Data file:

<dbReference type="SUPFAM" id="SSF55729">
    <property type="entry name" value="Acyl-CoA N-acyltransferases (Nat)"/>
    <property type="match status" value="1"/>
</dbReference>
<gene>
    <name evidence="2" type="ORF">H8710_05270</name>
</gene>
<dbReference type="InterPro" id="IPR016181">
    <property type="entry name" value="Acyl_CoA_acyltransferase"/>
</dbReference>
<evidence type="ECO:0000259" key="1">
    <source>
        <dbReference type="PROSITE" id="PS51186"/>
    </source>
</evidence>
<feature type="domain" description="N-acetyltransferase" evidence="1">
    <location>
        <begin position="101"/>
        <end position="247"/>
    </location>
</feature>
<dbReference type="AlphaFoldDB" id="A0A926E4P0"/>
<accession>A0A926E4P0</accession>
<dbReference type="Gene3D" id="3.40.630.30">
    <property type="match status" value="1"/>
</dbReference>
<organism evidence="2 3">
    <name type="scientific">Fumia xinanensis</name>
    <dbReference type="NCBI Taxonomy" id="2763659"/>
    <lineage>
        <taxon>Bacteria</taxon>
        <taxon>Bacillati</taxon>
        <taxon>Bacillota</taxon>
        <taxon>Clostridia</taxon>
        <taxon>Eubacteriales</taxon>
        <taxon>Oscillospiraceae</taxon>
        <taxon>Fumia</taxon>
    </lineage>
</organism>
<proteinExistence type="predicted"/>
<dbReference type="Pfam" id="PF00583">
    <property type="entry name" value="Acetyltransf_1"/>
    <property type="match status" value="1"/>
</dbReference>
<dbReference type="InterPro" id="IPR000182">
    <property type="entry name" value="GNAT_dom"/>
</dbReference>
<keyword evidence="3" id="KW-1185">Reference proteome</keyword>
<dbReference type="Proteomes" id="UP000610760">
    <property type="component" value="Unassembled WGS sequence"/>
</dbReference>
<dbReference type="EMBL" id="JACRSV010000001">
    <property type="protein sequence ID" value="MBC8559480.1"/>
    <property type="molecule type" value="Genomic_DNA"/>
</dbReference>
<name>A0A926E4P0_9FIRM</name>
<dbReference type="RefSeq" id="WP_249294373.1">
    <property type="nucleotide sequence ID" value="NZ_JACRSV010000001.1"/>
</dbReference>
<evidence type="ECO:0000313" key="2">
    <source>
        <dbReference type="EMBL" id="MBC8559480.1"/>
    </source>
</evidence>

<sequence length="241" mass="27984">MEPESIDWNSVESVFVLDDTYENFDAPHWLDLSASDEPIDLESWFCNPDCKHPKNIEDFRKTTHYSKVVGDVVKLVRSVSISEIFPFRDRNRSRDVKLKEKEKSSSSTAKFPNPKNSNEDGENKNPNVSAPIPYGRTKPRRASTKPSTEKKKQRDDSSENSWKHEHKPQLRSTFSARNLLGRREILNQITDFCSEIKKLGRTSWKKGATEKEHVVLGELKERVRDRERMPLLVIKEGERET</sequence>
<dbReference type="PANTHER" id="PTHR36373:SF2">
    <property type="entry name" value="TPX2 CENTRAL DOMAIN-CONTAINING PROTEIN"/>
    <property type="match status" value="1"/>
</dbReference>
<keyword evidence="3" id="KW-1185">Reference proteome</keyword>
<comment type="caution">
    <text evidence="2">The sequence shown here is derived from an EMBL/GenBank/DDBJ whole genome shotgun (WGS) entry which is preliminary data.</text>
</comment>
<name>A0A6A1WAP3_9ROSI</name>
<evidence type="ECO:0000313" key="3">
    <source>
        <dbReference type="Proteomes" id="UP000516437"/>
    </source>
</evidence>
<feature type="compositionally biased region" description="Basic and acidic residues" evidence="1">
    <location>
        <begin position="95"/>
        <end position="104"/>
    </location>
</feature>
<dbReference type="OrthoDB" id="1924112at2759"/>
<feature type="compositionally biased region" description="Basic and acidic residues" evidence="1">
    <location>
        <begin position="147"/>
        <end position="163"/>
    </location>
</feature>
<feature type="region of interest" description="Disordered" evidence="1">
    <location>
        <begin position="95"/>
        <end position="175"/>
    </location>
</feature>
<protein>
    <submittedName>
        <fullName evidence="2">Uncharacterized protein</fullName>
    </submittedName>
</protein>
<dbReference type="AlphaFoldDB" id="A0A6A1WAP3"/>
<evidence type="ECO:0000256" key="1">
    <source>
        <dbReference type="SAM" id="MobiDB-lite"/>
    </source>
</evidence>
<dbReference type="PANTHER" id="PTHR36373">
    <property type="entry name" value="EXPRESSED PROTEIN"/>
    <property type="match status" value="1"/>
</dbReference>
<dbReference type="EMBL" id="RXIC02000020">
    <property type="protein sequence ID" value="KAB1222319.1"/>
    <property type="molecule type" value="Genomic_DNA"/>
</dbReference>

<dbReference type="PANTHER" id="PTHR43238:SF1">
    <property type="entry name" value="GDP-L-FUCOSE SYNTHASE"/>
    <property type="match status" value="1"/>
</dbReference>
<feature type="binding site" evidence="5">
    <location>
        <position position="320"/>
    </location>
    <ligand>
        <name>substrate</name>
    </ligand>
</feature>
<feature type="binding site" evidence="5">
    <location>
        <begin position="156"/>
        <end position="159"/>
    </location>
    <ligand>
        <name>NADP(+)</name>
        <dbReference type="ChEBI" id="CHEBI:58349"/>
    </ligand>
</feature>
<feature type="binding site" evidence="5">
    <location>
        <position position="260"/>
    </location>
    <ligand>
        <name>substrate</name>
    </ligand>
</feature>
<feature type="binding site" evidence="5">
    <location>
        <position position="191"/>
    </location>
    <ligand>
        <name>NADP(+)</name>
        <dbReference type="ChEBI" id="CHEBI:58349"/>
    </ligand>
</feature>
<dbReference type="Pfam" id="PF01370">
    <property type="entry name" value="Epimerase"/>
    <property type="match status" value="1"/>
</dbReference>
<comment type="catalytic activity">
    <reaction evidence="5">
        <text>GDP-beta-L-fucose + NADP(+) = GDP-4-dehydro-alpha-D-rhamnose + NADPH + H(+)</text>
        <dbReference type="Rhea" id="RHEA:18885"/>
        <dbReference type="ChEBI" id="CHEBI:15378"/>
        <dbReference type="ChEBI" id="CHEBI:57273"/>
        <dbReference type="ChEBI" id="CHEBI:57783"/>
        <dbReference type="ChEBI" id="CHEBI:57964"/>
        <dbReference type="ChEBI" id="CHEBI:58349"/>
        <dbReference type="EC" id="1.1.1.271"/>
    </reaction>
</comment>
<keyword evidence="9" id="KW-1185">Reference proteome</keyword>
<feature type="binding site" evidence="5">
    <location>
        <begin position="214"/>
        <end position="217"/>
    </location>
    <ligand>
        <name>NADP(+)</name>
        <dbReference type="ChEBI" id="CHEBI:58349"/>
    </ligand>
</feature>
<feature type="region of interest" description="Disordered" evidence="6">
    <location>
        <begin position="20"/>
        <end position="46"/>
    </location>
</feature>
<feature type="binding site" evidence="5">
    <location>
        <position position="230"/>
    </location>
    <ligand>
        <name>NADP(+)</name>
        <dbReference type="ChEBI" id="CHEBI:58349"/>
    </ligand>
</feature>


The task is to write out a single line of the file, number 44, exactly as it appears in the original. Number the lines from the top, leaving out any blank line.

</dbReference>